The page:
Restaurant servers could see their paychecks slashed by more than half this summer if Senate Bill 2106 passes.
That would make their minimum wage the same as it was in 1985.
Luanna Santana is on her feet for hours a day, taking orders, filling drinks, and cashing customers out. If SB 2106 passes, Santana will be bringing in less money, going from $4.65 an hour to $2.13.
"On a slow day, I would be making no money at all, and on a busy day all I'd be pretty much making is tips," Santana said.
The bill to slash tipped employees minimum wage was requested by the Florida Restaurant and Lodging Association. According to the South Florida AFL-CIO, many corporate restaurants, like the Outback Steakhouse, like the idea.
Even though it would save restaurants money, the manager of Sal's Italian Ristorante in Miramar said it doesn't matter. His employees work hard and deserve more.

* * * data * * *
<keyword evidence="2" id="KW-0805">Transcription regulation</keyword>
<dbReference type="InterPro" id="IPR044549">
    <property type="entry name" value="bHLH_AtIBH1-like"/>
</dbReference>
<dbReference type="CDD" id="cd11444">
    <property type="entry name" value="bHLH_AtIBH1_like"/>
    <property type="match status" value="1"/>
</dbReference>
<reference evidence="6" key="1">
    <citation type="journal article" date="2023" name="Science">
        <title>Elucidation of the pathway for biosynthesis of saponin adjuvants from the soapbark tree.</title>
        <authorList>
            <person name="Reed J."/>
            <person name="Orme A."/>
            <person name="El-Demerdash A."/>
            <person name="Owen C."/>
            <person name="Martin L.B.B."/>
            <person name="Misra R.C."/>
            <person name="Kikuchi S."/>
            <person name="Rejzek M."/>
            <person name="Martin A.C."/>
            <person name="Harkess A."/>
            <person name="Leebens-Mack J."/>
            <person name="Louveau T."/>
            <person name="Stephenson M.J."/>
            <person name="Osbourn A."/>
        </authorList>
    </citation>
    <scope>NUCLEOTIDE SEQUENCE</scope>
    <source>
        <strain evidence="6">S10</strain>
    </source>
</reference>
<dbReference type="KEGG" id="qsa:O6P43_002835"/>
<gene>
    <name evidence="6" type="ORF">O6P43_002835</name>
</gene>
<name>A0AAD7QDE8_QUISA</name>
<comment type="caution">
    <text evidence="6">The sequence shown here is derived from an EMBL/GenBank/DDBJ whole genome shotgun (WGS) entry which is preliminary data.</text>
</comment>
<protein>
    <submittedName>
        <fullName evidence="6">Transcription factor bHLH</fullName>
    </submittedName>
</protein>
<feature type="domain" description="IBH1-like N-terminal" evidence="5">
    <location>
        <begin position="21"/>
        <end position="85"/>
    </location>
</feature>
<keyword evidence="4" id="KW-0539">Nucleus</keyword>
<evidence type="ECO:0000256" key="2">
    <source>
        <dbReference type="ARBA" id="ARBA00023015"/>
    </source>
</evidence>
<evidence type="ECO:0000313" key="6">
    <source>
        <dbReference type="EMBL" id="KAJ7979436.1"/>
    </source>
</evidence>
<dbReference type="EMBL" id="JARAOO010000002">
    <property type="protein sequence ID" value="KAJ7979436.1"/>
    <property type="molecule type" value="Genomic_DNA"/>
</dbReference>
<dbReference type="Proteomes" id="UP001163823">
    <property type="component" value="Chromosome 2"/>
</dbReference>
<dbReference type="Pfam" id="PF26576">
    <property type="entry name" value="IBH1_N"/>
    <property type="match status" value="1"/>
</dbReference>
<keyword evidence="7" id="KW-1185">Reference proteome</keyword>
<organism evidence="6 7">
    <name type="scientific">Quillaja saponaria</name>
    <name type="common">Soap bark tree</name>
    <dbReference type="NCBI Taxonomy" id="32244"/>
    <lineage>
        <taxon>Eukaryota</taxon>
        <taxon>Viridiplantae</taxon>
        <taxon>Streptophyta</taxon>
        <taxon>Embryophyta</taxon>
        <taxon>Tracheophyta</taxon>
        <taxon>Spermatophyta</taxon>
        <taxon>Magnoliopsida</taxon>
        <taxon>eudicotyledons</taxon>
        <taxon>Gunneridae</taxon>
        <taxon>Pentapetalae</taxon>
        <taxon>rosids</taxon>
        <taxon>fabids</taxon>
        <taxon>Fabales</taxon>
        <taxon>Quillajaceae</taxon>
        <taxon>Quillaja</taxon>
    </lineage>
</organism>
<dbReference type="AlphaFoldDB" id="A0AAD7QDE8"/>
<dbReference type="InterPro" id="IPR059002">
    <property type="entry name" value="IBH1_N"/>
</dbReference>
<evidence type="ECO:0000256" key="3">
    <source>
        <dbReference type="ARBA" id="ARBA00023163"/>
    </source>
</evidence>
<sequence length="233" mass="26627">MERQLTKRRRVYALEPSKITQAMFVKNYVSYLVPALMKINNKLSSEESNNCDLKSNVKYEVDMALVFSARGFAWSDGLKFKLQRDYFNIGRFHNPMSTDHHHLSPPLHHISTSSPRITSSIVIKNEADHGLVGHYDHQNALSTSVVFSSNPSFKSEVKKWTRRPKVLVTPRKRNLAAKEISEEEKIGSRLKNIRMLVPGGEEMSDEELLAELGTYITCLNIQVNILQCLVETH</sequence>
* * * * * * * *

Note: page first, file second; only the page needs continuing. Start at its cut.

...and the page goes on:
"She's over here running around like crazy. She doesn't know what to do with herself and she's only getting paid $4," Christian Aguilar said about Santana. "If it was up to me, I'd really higher her hourly wage to $7 or something because she's just running around all day."
Restaurants would have to promise that employees would make at least $9.98 an hour with tips to qualify for the new wage. That's something most servers say is impossible to predict in the food business.
"I have tables that will spend like $50 or more and not leave a penny," Santana said.
The bill has already passed one Senate committee, but still has many more steps to go. If approved, it would go into effect in July.
Tipped workers, labor, community, and faith leaders will hold a rally outside the Miami Lakes Outback Steakhouse to urge the restaurant, and other corporate chains, to abandon their support of SB 2106. The rally will begin at 3 p.m. at 15490 NW 77th Court.